Recently I decided to partake in another great theme going on at Rupert Pupkin Speaks. The last list I did there was for the Underrated Comedies series. As I anticipated, there was far more competition among movies I like to make the dramas list than the comedies list. So much so that I decided to post ancillary lists here before the big list debuts there. I wasn’t able to get all the contenders onto these lists but I was able to feature the most competitive regions (foreign films were one of my main foci). This is the second list, here is the first.
Underrated Dramas: Benelux
Benelux is the collective name for the region of Europe comprised of the Belgium, The Netherlands and Luxembourg. I’ve yet to see a film made and set in Luxembourg, but I hope that changes soon.
In the past few years it seems that all the movies I’ve seen from the region are outstanding films, and I have not yet seen some more well-known ones (Such as Bullhead). Regardless the point needs to be made as only only two of the eight would not be considered recent.
In many cases, I’ve already written about these films before so the blurbs will be brief and there will be links included. This is as much a declaration of an emerging and vibrant region, that many seem to be overlooking; as it is a list.
I only ever heard of this film thanks to something I read in a booklet that accompanied a Bela Tarr film on DVD. The fact that it took that, to me, makes it an underrated film. It’s one that admittedly I had to give a second chance, but I’m glad I did.
Winter in Wartime (2008)
This is a film I viewed by myself, and it made quite a big dent in that year’s BAM Awards. This was an official selection for the Netherlands to the Academy Awards but took a while to get picked up and didn’t make a lot of noise when it did; it ought to have.
Ciske the Rat (1984)
This is a film that fits one of the criteria I set out of being out-of-print. To tell you of some of the levels in which it excels would be to give away too much, but it is a film both sensitive and shocking, that has endearing and infuriating moments that are all completely by design.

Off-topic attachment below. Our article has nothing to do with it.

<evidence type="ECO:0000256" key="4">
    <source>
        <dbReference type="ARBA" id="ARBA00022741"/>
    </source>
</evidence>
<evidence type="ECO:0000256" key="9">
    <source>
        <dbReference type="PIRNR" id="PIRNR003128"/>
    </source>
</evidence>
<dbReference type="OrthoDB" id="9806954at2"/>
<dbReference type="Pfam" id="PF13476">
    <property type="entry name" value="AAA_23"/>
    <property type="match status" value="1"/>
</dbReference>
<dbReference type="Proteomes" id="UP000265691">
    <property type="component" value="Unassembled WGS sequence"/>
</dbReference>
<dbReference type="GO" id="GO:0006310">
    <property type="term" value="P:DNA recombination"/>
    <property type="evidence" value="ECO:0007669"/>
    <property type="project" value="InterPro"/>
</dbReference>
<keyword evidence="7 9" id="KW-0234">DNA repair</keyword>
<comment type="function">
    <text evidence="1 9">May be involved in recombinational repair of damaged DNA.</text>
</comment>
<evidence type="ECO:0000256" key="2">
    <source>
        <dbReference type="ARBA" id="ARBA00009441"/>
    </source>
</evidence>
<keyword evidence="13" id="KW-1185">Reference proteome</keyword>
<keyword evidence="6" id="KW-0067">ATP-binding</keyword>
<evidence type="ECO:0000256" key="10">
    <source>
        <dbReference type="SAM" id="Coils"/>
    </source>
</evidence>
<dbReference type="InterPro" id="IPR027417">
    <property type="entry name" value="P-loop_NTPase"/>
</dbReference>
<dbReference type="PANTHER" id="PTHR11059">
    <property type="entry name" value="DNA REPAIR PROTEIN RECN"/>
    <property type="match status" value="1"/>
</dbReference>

The Misfortunates (2009)
The upbringing of an artist is a narrative that always intrigues me. More often than not these tales tell of less-than-pristine circumstances wherein the protagonist overcomes misunderstanding or even lack of support to excel against the odds. The Misfortunates doesn’t break that mold necessarily but it tells its tale well within it, as I tweeted:
“The Misfortunates” a well-acted, interestingly constructed, creatively told family drama about an author’s upbringing in Flanders.
Considering I saw this well ahead of the other films it could benefit greatly from a revisit as I’ve grown more accustomed to the sensibilities and aesthetics that seem to be the zeitgeist in the region at current.
North Sea Texas (2011)
While nominated at the most recent GLAAD Awards, it sadly didn’t walk away a winner there. I still assert that the test of time will treat this film very well. I included it in many ways in the 2012 BAM Awards, with significant wins and submitted it to OMIEs and LAMBs and will continue to champion it.
The remaining three could make some serious hay in the upcoming BAM Awards:
The Giants (2012)
In any year, there are those films that stand out, and continue to, long after they’ve been seen. This is one of them. This film recently came to not again for me after reading Mike Scott’s take. It’s a strong film, that treats adolescence in less-than-ideal-circumstances a very real way that doesn’t have sensationalized “grit” and doesn’t forsake soul. Highly, highly recommended.
Allez, Eddy! (2012)
Creativity and quirkiness abound in this tale that transcends the usual trappings of underdog-sports-tales and children’s films to be rather artistic, humorous, moving and heartwarming.
Time of My life (2012)
The most wondrous thing about this film is that from the outset you know how it’s going to end, but that doesn’t make it any less effective as a statement or as a piece of raw, human drama.